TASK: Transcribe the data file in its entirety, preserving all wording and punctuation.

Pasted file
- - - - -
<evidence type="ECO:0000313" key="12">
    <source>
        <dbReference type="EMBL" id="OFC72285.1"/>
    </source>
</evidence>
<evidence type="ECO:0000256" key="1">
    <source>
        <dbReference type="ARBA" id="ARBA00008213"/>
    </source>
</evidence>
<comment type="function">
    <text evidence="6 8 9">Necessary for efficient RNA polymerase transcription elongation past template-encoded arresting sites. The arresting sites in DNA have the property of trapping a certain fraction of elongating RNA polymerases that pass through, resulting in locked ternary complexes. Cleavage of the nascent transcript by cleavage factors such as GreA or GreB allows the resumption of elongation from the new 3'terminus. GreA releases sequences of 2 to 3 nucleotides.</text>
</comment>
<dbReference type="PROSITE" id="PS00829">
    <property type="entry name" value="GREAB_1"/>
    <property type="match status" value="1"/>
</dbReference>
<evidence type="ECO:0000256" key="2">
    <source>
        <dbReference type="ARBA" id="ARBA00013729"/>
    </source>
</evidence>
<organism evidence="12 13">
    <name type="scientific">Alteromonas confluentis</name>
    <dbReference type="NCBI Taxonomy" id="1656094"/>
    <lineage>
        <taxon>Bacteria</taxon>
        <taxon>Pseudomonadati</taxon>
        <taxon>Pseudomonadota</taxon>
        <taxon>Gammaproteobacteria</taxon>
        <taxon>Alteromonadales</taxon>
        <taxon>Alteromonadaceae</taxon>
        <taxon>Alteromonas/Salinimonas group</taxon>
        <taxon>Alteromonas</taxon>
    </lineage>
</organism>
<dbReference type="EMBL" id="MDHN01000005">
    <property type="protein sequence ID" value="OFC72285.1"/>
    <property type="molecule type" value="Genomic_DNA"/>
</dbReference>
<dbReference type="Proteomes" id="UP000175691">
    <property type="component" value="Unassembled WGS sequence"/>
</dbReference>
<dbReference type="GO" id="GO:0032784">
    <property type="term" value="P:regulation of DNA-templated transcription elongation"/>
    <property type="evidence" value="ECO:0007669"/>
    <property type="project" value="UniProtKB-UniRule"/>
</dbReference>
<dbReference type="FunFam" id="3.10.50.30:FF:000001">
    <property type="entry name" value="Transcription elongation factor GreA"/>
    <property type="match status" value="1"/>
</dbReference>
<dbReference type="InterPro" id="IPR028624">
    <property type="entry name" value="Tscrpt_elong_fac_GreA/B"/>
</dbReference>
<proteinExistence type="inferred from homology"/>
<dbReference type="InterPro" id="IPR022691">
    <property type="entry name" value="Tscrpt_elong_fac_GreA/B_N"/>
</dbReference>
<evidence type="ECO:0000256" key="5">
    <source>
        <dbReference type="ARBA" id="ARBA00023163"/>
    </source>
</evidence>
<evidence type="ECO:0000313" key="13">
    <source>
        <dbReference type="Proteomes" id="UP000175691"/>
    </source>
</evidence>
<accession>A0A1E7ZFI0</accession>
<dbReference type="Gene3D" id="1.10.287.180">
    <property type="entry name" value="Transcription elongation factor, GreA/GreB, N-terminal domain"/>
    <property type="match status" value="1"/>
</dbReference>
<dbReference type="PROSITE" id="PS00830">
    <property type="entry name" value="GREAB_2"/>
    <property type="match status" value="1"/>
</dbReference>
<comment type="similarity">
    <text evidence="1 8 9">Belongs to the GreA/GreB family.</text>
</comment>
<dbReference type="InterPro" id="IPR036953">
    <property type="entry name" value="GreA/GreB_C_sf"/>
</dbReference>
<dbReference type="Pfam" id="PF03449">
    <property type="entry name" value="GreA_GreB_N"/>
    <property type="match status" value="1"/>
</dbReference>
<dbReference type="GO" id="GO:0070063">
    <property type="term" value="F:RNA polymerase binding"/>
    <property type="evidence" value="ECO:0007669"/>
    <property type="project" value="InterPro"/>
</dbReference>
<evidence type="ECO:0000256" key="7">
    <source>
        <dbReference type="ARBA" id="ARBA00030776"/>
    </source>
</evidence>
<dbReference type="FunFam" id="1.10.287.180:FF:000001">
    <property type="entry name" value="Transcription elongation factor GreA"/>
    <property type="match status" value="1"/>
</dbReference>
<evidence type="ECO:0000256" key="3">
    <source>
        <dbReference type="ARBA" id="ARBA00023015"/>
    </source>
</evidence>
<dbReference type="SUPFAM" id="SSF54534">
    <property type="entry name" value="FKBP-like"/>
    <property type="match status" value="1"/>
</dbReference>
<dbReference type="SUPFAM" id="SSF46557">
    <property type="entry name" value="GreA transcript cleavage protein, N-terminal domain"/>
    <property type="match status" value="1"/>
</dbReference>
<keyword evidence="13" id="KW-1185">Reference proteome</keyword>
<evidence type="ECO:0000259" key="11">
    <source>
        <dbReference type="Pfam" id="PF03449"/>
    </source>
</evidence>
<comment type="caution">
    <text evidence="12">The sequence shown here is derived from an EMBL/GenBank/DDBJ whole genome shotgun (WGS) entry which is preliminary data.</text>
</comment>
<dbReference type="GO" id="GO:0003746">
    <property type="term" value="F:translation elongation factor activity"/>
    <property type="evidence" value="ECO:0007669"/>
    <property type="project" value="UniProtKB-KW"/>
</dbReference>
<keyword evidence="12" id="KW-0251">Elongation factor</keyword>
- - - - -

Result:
<evidence type="ECO:0000313" key="12">
    <source>
        <dbReference type="EMBL" id="OFC72285.1"/>
    </source>
</evidence>
<evidence type="ECO:0000256" key="1">
    <source>
        <dbReference type="ARBA" id="ARBA00008213"/>
    </source>
</evidence>
<comment type="function">
    <text evidence="6 8 9">Necessary for efficient RNA polymerase transcription elongation past template-encoded arresting sites. The arresting sites in DNA have the property of trapping a certain fraction of elongating RNA polymerases that pass through, resulting in locked ternary complexes. Cleavage of the nascent transcript by cleavage factors such as GreA or GreB allows the resumption of elongation from the new 3'terminus. GreA releases sequences of 2 to 3 nucleotides.</text>
</comment>
<dbReference type="PROSITE" id="PS00829">
    <property type="entry name" value="GREAB_1"/>
    <property type="match status" value="1"/>
</dbReference>
<evidence type="ECO:0000256" key="2">
    <source>
        <dbReference type="ARBA" id="ARBA00013729"/>
    </source>
</evidence>
<organism evidence="12 13">
    <name type="scientific">Alteromonas confluentis</name>
    <dbReference type="NCBI Taxonomy" id="1656094"/>
    <lineage>
        <taxon>Bacteria</taxon>
        <taxon>Pseudomonadati</taxon>
        <taxon>Pseudomonadota</taxon>
        <taxon>Gammaproteobacteria</taxon>
        <taxon>Alteromonadales</taxon>
        <taxon>Alteromonadaceae</taxon>
        <taxon>Alteromonas/Salinimonas group</taxon>
        <taxon>Alteromonas</taxon>
    </lineage>
</organism>
<dbReference type="EMBL" id="MDHN01000005">
    <property type="protein sequence ID" value="OFC72285.1"/>
    <property type="molecule type" value="Genomic_DNA"/>
</dbReference>
<dbReference type="Proteomes" id="UP000175691">
    <property type="component" value="Unassembled WGS sequence"/>
</dbReference>
<dbReference type="GO" id="GO:0032784">
    <property type="term" value="P:regulation of DNA-templated transcription elongation"/>
    <property type="evidence" value="ECO:0007669"/>
    <property type="project" value="UniProtKB-UniRule"/>
</dbReference>
<dbReference type="FunFam" id="3.10.50.30:FF:000001">
    <property type="entry name" value="Transcription elongation factor GreA"/>
    <property type="match status" value="1"/>
</dbReference>
<dbReference type="InterPro" id="IPR028624">
    <property type="entry name" value="Tscrpt_elong_fac_GreA/B"/>
</dbReference>
<proteinExistence type="inferred from homology"/>
<dbReference type="InterPro" id="IPR022691">
    <property type="entry name" value="Tscrpt_elong_fac_GreA/B_N"/>
</dbReference>
<evidence type="ECO:0000256" key="5">
    <source>
        <dbReference type="ARBA" id="ARBA00023163"/>
    </source>
</evidence>
<evidence type="ECO:0000313" key="13">
    <source>
        <dbReference type="Proteomes" id="UP000175691"/>
    </source>
</evidence>
<accession>A0A1E7ZFI0</accession>
<dbReference type="Gene3D" id="1.10.287.180">
    <property type="entry name" value="Transcription elongation factor, GreA/GreB, N-terminal domain"/>
    <property type="match status" value="1"/>
</dbReference>
<dbReference type="PROSITE" id="PS00830">
    <property type="entry name" value="GREAB_2"/>
    <property type="match status" value="1"/>
</dbReference>
<comment type="similarity">
    <text evidence="1 8 9">Belongs to the GreA/GreB family.</text>
</comment>
<dbReference type="InterPro" id="IPR036953">
    <property type="entry name" value="GreA/GreB_C_sf"/>
</dbReference>
<dbReference type="Pfam" id="PF03449">
    <property type="entry name" value="GreA_GreB_N"/>
    <property type="match status" value="1"/>
</dbReference>
<dbReference type="GO" id="GO:0070063">
    <property type="term" value="F:RNA polymerase binding"/>
    <property type="evidence" value="ECO:0007669"/>
    <property type="project" value="InterPro"/>
</dbReference>
<evidence type="ECO:0000256" key="7">
    <source>
        <dbReference type="ARBA" id="ARBA00030776"/>
    </source>
</evidence>
<dbReference type="FunFam" id="1.10.287.180:FF:000001">
    <property type="entry name" value="Transcription elongation factor GreA"/>
    <property type="match status" value="1"/>
</dbReference>
<evidence type="ECO:0000256" key="3">
    <source>
        <dbReference type="ARBA" id="ARBA00023015"/>
    </source>
</evidence>
<dbReference type="SUPFAM" id="SSF54534">
    <property type="entry name" value="FKBP-like"/>
    <property type="match status" value="1"/>
</dbReference>
<dbReference type="SUPFAM" id="SSF46557">
    <property type="entry name" value="GreA transcript cleavage protein, N-terminal domain"/>
    <property type="match status" value="1"/>
</dbReference>
<keyword evidence="13" id="KW-1185">Reference proteome</keyword>
<evidence type="ECO:0000259" key="11">
    <source>
        <dbReference type="Pfam" id="PF03449"/>
    </source>
</evidence>
<comment type="caution">
    <text evidence="12">The sequence shown here is derived from an EMBL/GenBank/DDBJ whole genome shotgun (WGS) entry which is preliminary data.</text>
</comment>
<dbReference type="GO" id="GO:0003746">
    <property type="term" value="F:translation elongation factor activity"/>
    <property type="evidence" value="ECO:0007669"/>
    <property type="project" value="UniProtKB-KW"/>
</dbReference>
<keyword evidence="12" id="KW-0251">Elongation factor</keyword>